The Netherlands

The Netherlands is a country with one of the lowest geographical elevations (one-quarter is below sea-level). It is more commonly known as Holland, because of the role the two western provinces (North and South Holland) played in its history. The country was evangelized during the first millennium, between the four and the ninth century. Monasteries flourished then, and the prayer of the Rosary became highly prevalent in the fifteenth century.

However in the sixteenth century the Protestant Reformation led to the suppression of all cultural references to the Blessed Virgin Mary, often more for political than for religious reasons; and in 1683, Catholic priests were forbidden residency under penalty of death.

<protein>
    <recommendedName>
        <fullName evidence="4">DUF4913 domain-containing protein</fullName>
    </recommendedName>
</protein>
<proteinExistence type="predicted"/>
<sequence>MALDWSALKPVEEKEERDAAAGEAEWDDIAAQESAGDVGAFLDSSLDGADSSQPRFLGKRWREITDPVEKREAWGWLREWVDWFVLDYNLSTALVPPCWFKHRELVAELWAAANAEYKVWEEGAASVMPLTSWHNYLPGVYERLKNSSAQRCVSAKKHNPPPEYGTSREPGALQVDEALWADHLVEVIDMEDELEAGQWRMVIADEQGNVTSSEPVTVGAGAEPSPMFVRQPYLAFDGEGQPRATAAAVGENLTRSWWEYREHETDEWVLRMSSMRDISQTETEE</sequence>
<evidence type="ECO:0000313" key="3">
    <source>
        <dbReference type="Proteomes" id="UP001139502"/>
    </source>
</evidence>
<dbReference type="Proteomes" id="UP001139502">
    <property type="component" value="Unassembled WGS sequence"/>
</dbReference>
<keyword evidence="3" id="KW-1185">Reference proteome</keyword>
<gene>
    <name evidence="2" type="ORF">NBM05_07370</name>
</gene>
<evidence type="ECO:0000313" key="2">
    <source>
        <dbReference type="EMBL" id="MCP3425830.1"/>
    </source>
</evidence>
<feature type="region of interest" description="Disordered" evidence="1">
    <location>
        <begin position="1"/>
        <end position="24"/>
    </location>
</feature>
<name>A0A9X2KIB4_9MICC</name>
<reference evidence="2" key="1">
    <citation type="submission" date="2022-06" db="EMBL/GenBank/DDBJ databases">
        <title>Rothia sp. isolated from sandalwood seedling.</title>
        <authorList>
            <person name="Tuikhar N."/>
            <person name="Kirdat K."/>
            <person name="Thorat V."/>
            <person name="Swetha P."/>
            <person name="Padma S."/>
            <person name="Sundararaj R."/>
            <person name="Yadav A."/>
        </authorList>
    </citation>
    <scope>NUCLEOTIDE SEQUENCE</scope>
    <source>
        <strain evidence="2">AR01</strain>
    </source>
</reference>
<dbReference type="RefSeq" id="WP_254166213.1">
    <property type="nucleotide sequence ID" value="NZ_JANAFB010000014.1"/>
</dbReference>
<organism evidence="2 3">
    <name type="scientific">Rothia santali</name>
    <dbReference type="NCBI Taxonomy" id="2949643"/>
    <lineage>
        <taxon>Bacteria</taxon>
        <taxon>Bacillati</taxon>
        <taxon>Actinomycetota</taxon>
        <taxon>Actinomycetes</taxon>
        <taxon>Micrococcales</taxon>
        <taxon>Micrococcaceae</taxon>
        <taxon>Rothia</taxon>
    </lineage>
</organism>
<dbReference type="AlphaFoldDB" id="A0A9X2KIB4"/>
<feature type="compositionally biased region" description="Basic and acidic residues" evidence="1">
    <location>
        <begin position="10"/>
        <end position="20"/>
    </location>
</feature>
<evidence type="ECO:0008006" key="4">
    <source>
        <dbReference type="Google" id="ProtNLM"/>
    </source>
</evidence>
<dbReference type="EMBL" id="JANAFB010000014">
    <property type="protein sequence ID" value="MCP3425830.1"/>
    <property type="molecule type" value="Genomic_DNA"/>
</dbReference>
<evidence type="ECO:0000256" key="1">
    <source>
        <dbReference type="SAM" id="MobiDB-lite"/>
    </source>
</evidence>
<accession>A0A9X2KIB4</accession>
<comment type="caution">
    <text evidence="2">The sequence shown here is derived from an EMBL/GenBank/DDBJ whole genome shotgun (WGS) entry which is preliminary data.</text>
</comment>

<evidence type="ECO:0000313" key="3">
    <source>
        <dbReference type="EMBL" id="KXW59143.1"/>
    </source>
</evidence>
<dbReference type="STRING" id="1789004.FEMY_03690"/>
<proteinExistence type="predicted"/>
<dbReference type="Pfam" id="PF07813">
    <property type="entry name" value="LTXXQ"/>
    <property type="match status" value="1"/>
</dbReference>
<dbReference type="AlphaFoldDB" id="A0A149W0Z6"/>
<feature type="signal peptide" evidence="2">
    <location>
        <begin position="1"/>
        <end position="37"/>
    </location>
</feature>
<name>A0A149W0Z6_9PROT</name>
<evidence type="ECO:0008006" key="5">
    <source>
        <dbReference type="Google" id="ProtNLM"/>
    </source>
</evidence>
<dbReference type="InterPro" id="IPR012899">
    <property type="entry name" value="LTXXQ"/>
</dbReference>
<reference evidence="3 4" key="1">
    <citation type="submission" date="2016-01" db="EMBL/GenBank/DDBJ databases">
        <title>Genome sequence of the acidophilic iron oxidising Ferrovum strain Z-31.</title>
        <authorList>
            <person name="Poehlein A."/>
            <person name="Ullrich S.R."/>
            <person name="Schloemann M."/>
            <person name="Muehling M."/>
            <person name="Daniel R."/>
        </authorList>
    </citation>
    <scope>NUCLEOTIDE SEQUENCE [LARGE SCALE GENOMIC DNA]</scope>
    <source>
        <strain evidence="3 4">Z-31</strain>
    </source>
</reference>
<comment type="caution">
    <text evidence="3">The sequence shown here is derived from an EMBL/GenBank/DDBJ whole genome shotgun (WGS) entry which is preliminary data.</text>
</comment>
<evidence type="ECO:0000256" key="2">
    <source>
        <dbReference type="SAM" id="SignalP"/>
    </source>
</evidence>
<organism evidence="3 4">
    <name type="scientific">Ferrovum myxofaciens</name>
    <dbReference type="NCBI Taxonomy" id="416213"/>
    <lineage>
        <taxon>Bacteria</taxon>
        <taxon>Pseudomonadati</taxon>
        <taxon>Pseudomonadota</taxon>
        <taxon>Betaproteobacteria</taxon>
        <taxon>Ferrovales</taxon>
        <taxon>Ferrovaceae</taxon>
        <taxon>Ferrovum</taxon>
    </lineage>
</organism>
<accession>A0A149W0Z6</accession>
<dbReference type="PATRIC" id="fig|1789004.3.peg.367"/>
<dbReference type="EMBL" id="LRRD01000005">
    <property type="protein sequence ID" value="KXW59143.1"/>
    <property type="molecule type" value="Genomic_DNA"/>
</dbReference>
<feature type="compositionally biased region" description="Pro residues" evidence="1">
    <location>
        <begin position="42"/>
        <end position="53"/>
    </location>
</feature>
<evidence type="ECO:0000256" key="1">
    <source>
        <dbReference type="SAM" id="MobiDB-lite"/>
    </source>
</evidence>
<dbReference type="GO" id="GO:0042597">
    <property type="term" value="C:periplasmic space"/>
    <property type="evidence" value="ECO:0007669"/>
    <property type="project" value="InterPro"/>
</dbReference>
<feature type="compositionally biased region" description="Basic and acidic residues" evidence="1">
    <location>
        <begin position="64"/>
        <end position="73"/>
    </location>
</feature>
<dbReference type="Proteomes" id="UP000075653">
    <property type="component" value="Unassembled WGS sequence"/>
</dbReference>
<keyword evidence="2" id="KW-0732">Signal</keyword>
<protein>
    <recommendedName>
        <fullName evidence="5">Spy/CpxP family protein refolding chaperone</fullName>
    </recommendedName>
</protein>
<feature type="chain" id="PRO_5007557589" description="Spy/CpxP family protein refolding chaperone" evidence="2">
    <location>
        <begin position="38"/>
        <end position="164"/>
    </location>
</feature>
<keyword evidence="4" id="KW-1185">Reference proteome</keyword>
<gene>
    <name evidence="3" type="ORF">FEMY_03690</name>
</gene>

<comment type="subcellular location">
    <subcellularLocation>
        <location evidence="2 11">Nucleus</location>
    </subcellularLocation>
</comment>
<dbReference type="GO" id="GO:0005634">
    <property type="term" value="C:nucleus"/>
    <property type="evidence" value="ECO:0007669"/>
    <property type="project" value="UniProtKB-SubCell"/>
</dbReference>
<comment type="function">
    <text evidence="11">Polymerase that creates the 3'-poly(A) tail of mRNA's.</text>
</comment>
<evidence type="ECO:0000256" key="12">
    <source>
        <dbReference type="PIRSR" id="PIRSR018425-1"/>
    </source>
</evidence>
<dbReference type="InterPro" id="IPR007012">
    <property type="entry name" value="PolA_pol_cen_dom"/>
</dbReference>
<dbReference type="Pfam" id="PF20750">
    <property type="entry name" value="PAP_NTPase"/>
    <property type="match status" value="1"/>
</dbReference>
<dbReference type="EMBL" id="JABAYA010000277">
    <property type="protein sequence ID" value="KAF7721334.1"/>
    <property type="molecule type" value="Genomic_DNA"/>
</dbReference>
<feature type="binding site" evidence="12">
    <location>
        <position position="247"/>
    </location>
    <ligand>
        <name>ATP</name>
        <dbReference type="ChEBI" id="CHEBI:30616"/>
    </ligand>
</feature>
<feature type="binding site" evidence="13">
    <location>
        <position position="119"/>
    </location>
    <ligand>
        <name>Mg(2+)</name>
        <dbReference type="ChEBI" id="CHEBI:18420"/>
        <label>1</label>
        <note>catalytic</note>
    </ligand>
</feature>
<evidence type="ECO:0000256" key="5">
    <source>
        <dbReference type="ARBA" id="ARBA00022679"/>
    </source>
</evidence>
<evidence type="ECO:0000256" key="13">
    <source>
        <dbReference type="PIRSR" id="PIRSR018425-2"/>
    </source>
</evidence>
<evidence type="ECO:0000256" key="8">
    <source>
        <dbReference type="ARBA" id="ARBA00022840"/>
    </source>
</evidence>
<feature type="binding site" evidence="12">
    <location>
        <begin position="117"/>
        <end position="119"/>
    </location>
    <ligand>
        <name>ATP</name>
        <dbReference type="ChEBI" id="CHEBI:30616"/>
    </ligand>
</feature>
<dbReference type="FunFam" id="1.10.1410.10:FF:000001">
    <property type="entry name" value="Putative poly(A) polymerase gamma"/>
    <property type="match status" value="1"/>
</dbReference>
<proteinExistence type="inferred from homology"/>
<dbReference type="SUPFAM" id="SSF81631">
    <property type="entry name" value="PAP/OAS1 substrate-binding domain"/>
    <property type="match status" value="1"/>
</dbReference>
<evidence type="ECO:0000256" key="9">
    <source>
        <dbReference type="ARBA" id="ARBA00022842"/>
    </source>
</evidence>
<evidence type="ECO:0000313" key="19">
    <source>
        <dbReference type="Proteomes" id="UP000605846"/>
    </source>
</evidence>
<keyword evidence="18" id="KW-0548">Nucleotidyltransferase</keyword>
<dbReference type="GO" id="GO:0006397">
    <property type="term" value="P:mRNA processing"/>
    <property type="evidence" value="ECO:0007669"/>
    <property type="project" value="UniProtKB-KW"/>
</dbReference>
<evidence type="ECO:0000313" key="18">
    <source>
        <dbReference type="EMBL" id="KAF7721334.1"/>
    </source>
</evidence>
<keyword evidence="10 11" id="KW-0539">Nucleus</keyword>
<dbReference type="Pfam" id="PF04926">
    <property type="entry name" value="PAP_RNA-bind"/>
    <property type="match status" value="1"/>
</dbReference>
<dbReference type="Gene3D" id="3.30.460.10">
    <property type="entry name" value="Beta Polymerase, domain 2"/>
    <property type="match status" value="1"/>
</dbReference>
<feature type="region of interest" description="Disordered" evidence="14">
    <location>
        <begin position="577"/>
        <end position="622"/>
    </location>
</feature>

The eighteenth century brought back religious freedom, which became truly complete in 1849. After this time a number of Marian shrines were rebuilt or rededicated.

The Netherlands is host to many international organizations (International Court of Justice; International Criminal Court; International Tribunal for Former Yugoslavia; Permanent Court of Arbitration; International Organization for the Prohibition of Chemical Weapons). It is also the seat of some European organizations.


Attilio GALLI, Madre della Chiesa dei Cinque continenti, Ed. Segno, Udine, 1997, and